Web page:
(b) Install air permeable insulation directly in contact with the inside (attic side) of the roof sheathing and install rigid board or sheet insulation directly in contact with the outside (exterior side) of the roof sheathing according to Table R806, or

(c) Install rigid board or sheet insulation directly in contact with the inside (attic side) of the roof sheathing according to Table R806 and install air permeable insulation directly in contact with the rigid board or sheet insulation.

3. Seal the perimeter of each sheet of air impermeable rigid insulation board to for a continuous air and vapor sealed layer.

Attic Ventilation Discussion

Screens and louvers will reduce the ventilation opening area. Use manufacturer’s specifications to determine the net free ventilation opening area of commercially available ventilation opening covers. If manufacturer’s specifications are not available, a safe assumption is that metal louvers provide a net free area of 75 percent of the gross louver area and that wood louvers provide a net free area of 25 percent of the gross louver area.

Attic Ventilation Best Practice

Use cardboard baffles or similar materials to keep insulation from blocking soffi t vent openings, and to keep it from blocking the space between insulation and roof sheathing in cathedral and vaulted ceilings. Use baffles or other means to keep att ic ventilation air currents from disturbing loose fill insulation. Air currents can blow loose fill insulation out of position, reducing or even eliminating insulation coverage over an area. Loose fill fiberglass insulation is particularly vulnerable to being disturbed by air currents. Instruct painters to mask or otherwise protect soffit vent openings. It is common that, over time, these openings become restricted by paint buildup. Consider making the attic a conditioned assembly. Conditioned attics help HVAC appliances and ducts located in the attic function more effi ciently because energy is retained inside conditioned space instead of being lost to the outdoors. Recent building science research indicates that ventilated attics in warm humid climates may do more harm than good. This is because water may condense out of the humid air near where cool conditioned air leaks into the attic from openings such as recessed ceiling lights. In some cases, this water can damage the building and provide moisture for fungal growth.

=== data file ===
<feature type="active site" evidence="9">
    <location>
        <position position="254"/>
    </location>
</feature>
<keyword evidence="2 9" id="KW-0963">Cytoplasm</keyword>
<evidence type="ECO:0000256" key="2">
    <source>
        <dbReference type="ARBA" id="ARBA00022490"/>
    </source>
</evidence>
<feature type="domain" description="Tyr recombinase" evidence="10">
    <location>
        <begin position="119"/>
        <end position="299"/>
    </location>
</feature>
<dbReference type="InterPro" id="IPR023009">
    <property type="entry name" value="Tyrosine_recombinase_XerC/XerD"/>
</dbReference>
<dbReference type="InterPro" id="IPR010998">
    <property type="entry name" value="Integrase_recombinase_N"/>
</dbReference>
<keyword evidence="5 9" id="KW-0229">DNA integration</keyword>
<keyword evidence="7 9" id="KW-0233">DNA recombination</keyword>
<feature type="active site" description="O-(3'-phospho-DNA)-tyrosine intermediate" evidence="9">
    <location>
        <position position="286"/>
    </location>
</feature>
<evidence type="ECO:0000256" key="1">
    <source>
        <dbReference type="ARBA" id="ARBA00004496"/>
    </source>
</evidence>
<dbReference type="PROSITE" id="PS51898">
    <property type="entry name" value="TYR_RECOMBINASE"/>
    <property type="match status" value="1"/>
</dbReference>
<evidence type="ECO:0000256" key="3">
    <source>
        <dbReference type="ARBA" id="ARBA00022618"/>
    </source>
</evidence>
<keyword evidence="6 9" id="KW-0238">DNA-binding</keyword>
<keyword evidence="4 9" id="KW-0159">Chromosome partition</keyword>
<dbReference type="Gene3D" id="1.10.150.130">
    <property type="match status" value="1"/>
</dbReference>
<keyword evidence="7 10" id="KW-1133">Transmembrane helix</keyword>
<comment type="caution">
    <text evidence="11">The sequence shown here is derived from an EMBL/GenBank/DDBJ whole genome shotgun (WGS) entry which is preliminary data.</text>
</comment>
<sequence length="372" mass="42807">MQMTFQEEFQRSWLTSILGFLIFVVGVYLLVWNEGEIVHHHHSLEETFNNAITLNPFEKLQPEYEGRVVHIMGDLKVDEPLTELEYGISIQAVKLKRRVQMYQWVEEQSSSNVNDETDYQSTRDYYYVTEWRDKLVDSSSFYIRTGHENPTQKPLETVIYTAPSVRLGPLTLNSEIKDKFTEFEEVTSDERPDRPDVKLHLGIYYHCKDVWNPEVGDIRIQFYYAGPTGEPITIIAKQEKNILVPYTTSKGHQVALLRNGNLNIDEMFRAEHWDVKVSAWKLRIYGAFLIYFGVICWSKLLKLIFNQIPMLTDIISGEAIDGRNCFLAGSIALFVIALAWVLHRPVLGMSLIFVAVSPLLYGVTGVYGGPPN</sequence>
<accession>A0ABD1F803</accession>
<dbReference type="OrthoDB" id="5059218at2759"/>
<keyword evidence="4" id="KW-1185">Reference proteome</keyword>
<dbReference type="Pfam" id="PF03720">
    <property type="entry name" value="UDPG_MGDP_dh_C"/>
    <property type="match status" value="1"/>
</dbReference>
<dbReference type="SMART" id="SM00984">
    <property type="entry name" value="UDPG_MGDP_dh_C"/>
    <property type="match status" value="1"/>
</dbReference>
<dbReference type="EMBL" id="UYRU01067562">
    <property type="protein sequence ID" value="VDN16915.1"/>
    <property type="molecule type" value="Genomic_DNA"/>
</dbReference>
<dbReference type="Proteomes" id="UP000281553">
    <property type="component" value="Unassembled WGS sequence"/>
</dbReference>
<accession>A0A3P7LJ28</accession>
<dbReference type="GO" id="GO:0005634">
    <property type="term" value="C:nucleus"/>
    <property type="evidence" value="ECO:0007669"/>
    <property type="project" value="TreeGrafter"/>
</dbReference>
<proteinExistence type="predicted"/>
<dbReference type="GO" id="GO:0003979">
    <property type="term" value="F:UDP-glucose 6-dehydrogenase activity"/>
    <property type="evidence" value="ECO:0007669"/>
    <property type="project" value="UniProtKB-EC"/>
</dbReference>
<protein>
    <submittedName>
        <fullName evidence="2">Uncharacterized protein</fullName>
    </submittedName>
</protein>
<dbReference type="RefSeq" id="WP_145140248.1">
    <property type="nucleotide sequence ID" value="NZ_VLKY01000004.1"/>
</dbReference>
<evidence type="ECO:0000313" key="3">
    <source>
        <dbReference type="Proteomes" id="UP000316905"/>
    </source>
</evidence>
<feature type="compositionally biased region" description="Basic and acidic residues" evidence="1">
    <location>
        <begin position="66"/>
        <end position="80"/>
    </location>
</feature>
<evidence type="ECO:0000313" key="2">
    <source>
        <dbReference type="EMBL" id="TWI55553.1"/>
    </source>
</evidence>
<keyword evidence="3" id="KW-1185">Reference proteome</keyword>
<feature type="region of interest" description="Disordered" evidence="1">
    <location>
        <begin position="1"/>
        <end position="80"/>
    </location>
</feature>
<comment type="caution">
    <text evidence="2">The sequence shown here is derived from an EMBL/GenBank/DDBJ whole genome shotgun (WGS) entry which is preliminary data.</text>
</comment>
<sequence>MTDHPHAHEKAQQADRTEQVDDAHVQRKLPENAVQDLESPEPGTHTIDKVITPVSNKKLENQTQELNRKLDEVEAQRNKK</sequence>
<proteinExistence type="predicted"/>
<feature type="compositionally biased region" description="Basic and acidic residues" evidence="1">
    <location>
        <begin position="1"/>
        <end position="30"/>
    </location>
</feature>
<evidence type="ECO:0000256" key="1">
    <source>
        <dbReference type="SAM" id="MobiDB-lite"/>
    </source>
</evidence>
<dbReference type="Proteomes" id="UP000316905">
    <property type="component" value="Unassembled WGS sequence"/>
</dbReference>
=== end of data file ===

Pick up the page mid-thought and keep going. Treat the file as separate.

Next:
Attic Ventilation Examples

Given a 2,100 square feet single story home with a 600 square feet attached garage, the required total net free ventilation area is at least () 18 square feet at the 1/150 ventilation ratio or at least () 9 square feet at the more commonly used 1/300 ventilation ratio. For best results, the ventilation openings should be evenly distributed between the home and garage attics. If the garage and home attics are separated so that air flow between the two is limited, the ventilation openings must be distributed between the two attics with at least () 7 square feet in the main home attic and at least () 2 square feet in the garage attic. Given a 1,800 square feet two story home with a 300 square feet    attached garage and given that the first and second floors each have an area of 900 square feet, the total net free ventilation area is at least 4 square feet at the 1/300 ventilation ratio. Because the home and garage attics are almost certainly separated so that no air flows between them, the ventilation openings must be distributed between the two attics with at least 3 square feet in the main home att ic and at least 1 square foot in the garage attic.